Reports

Entering the exhibition, the viewer might be taken by surprise. The room is divided into two plans, brimming with a situation that had already happened before he even entered. The whole space of the exhibition constitutes a monument, which is not referring to any historical event or anything else, though – merely to itself and the principle of its genesis. It is a silent witness of a process that took place long ago. The form is not falling to pieces, it does not represent the ruins of the times long gone; on the contrary, it may even make us shiver as we perceive its autonomy and indifference to the outer world. The entire exhibition is a stage where we can, step by step, reconstruct the “crime scene”. The proportion of mass and shapes makes us experience different emotion with every movement we make and with every look we find new connections; we can see not only the stage itself but also the backstage of the “performance”. Let us get back to the beginning, though. Entering the exhibition, the viewer might be taken by surprise, or perhaps even be bewildered. We cannot see the installation’s mechanisms; the stiffness of the colour mass pushed through provokes our imagination. The picture on the wall is not a mere decoration of the space – it literally merged into the wall, which becomes a necessary condition for the picture to be created. Had the wall not been built, the picture would not exist either. Similarly, certain physical distance is needed for the picture to come into existence. Circumstances of the installation’s creation bear a striking resemblance to conditions necessary for any motion picture projected in galleries or cinemas (despite all the daylight and artificial lighting to which the monument is exposed). Matěj Al-Ali (*1985), although an artist with a strong sculptural intuition, avoids creating aesthetised artifacts and strives to achieve the seemingly impossible – to freeze the moment between “here and now” and eternity. However, he does not use photography, which we tend to associate with capturing unique moments. Paradoxically, he is attracted to ambivalent moving (motion) picture, which evokes our rather stereotypical image of linearity of time. For this solo exhibition in etc. gallery, Matěj prepared an installation which in many ways follows his dissertation dealing with capturing seemingly nonsensical mechanisms and constructions in never-ending video loops. At that time, his interest shifted from exploring social interaction with the audience and his own physicality to depicting (“materializing”) something so hard to capture – processes and principles occurring all around us. That is where he finds emotional profundity we usually associate with scientists’ enthusiasm; DNA double helix and the idea of Sun as a huge body formed mostly by nuclear fusions of hydrogen nuclei into helium can amaze us if we only realize the stark simplicity of principles which affect our lives. The viewer is confronted with a work, which might remind us for example of Swiss sculptor Jean Tinguely’s kinetic sculptures. Such a comparison is inadequate, though; Matěj does not strive for glorification of or warning against mechanization of the world, but for simple contact with something rather primitive in the viewer’s mind, with his body and his memory.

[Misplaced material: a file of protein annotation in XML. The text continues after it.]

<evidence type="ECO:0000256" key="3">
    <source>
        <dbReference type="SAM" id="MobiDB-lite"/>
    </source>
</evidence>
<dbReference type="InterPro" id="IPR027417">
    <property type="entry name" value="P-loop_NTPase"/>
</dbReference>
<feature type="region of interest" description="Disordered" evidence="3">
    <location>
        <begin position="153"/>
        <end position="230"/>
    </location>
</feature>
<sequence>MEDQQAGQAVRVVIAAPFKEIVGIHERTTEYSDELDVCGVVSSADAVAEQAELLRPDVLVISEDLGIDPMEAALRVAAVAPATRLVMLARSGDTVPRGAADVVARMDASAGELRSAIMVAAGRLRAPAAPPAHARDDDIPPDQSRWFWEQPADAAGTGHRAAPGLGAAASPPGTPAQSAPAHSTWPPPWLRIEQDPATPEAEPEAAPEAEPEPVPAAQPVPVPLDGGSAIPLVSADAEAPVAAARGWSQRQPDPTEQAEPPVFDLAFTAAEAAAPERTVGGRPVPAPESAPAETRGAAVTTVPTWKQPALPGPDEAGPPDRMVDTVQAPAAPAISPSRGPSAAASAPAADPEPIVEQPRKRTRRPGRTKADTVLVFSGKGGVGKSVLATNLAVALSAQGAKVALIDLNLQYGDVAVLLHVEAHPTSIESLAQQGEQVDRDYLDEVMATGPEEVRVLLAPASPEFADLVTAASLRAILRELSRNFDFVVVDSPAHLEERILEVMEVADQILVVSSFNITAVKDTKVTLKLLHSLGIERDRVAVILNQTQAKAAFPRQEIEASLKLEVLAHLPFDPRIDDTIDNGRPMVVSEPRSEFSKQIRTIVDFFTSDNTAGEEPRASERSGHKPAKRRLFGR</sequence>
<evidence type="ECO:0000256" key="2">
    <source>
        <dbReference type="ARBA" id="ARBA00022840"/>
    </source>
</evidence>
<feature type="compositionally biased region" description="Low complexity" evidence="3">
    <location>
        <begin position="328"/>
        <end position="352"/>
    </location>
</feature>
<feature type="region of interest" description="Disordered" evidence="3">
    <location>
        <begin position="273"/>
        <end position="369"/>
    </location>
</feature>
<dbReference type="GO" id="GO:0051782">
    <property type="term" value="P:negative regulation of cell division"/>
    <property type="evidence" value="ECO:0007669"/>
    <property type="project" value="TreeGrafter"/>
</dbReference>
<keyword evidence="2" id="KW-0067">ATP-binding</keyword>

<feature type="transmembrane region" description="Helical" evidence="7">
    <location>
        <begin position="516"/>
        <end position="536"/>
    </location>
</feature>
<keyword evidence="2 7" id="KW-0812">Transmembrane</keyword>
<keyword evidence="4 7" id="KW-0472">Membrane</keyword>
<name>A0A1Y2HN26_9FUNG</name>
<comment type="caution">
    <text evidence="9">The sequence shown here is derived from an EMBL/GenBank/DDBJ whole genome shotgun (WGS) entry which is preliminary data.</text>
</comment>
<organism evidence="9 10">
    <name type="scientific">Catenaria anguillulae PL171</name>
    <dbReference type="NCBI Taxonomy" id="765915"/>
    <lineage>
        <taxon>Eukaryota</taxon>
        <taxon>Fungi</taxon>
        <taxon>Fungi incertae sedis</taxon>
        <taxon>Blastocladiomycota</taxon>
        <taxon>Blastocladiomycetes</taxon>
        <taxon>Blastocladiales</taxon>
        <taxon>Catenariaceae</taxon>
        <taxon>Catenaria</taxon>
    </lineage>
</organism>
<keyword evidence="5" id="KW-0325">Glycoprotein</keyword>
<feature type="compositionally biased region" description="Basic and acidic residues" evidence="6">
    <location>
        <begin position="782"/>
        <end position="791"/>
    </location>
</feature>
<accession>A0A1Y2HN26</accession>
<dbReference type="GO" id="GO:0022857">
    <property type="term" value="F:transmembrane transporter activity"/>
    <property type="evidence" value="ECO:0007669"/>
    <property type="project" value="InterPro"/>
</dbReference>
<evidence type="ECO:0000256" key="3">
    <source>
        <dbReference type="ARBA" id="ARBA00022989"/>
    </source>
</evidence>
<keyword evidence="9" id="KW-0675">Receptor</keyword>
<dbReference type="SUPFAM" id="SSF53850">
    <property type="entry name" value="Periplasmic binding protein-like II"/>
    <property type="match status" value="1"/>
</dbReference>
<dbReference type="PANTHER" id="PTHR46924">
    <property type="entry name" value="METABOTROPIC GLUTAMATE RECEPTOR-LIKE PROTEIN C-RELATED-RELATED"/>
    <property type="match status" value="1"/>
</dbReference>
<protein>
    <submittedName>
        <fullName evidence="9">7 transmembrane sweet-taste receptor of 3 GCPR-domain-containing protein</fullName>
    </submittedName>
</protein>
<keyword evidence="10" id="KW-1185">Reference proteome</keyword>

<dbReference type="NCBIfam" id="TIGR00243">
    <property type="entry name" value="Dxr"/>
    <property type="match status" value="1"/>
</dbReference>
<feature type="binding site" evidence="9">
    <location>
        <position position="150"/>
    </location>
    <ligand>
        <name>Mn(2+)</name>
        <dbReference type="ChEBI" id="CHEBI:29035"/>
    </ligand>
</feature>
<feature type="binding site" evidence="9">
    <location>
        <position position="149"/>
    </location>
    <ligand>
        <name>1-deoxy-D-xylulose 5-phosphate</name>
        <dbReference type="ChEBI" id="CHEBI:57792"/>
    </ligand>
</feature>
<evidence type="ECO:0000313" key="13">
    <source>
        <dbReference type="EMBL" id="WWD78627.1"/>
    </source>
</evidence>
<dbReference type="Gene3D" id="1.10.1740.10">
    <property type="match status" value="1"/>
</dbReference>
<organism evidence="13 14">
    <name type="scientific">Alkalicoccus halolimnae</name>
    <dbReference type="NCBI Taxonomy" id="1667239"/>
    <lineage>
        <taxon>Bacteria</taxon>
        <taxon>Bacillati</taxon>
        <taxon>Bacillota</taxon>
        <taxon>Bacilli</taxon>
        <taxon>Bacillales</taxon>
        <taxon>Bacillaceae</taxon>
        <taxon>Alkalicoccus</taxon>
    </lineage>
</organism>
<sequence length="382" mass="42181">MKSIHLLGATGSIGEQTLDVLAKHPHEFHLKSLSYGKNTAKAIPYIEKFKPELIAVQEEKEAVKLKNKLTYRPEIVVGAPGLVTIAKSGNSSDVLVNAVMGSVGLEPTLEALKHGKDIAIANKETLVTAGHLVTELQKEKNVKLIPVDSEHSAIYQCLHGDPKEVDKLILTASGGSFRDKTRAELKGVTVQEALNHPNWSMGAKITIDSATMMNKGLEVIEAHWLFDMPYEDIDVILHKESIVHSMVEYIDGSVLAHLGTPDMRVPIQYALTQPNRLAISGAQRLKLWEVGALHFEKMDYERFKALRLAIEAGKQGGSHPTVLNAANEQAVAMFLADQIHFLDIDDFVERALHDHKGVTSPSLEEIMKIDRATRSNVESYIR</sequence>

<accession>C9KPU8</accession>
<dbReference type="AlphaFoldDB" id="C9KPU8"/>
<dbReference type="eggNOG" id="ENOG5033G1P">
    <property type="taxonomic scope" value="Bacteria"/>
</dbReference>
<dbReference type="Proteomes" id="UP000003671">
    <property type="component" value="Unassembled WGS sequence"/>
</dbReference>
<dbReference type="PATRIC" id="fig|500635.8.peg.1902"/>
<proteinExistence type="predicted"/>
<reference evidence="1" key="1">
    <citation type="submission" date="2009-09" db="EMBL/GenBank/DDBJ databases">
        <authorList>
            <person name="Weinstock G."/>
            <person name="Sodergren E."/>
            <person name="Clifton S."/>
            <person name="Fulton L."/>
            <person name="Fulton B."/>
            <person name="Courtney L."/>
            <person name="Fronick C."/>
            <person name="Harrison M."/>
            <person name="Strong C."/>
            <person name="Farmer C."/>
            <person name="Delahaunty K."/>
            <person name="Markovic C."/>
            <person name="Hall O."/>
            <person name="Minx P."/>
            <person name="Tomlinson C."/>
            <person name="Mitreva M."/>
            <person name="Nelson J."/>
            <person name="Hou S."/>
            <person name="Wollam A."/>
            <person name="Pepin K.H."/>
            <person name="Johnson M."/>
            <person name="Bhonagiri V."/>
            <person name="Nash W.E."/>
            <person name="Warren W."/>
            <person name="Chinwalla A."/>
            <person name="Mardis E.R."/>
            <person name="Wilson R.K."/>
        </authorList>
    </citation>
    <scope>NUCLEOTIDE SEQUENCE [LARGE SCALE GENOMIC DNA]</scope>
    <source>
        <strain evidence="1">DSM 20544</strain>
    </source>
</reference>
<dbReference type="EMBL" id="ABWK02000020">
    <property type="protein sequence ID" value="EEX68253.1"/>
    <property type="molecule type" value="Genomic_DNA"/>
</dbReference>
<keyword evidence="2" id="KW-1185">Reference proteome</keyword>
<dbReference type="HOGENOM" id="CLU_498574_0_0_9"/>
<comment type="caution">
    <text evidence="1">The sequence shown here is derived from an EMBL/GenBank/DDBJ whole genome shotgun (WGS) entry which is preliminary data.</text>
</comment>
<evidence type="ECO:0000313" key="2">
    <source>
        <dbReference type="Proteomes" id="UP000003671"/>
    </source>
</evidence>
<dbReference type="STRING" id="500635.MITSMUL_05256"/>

Martin Prudil

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